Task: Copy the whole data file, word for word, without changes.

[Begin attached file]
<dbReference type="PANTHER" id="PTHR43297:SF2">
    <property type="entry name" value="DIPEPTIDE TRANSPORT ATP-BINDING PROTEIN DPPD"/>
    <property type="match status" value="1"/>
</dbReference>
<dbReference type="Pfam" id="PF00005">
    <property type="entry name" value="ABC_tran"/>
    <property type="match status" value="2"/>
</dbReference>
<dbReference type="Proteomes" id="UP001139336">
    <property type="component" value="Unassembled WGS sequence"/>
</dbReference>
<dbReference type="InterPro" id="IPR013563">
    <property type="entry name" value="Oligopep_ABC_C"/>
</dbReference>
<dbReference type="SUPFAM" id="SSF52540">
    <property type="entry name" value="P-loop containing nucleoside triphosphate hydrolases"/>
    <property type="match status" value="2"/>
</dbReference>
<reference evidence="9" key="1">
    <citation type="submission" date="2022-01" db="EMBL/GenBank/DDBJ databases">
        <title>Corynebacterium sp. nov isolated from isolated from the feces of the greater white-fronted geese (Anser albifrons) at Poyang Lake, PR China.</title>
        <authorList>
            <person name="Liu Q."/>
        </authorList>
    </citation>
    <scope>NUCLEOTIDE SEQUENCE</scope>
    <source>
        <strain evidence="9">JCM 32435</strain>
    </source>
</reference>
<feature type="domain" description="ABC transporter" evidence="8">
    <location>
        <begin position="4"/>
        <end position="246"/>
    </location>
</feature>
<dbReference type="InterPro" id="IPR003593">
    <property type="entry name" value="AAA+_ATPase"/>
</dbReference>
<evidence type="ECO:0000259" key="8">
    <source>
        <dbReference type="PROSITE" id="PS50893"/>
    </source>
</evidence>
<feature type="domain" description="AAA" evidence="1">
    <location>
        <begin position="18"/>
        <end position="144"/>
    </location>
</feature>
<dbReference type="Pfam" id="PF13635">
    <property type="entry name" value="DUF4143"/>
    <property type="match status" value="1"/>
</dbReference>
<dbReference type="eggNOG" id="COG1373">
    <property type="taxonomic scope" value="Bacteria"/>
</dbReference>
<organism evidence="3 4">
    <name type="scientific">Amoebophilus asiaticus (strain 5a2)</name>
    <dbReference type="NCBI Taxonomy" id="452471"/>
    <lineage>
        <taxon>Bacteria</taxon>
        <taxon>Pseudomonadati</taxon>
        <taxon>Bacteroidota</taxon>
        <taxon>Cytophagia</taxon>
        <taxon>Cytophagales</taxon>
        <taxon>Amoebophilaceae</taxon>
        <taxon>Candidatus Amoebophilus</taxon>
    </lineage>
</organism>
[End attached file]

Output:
<dbReference type="PANTHER" id="PTHR43297:SF2">
    <property type="entry name" value="DIPEPTIDE TRANSPORT ATP-BINDING PROTEIN DPPD"/>
    <property type="match status" value="1"/>
</dbReference>
<dbReference type="Pfam" id="PF00005">
    <property type="entry name" value="ABC_tran"/>
    <property type="match status" value="2"/>
</dbReference>
<dbReference type="Proteomes" id="UP001139336">
    <property type="component" value="Unassembled WGS sequence"/>
</dbReference>
<dbReference type="InterPro" id="IPR013563">
    <property type="entry name" value="Oligopep_ABC_C"/>
</dbReference>
<dbReference type="SUPFAM" id="SSF52540">
    <property type="entry name" value="P-loop containing nucleoside triphosphate hydrolases"/>
    <property type="match status" value="2"/>
</dbReference>
<reference evidence="9" key="1">
    <citation type="submission" date="2022-01" db="EMBL/GenBank/DDBJ databases">
        <title>Corynebacterium sp. nov isolated from isolated from the feces of the greater white-fronted geese (Anser albifrons) at Poyang Lake, PR China.</title>
        <authorList>
            <person name="Liu Q."/>
        </authorList>
    </citation>
    <scope>NUCLEOTIDE SEQUENCE</scope>
    <source>
        <strain evidence="9">JCM 32435</strain>
    </source>
</reference>
<feature type="domain" description="ABC transporter" evidence="8">
    <location>
        <begin position="4"/>
        <end position="246"/>
    </location>
</feature>
<dbReference type="InterPro" id="IPR003593">
    <property type="entry name" value="AAA+_ATPase"/>
</dbReference>
<evidence type="ECO:0000259" key="8">
    <source>
        <dbReference type="PROSITE" id="PS50893"/>
    </source>
</evidence>
<feature type="domain" description="AAA" evidence="1">
    <location>
        <begin position="18"/>
        <end position="144"/>
    </location>
</feature>
<dbReference type="Pfam" id="PF13635">
    <property type="entry name" value="DUF4143"/>
    <property type="match status" value="1"/>
</dbReference>
<dbReference type="eggNOG" id="COG1373">
    <property type="taxonomic scope" value="Bacteria"/>
</dbReference>
<organism evidence="3 4">
    <name type="scientific">Amoebophilus asiaticus (strain 5a2)</name>
    <dbReference type="NCBI Taxonomy" id="452471"/>
    <lineage>
        <taxon>Bacteria</taxon>
        <taxon>Pseudomonadati</taxon>
        <taxon>Bacteroidota</taxon>
        <taxon>Cytophagia</taxon>
        <taxon>Cytophagales</taxon>
        <taxon>Amoebophilaceae</taxon>
        <taxon>Candidatus Amoebophilus</taxon>
    </lineage>
</organism>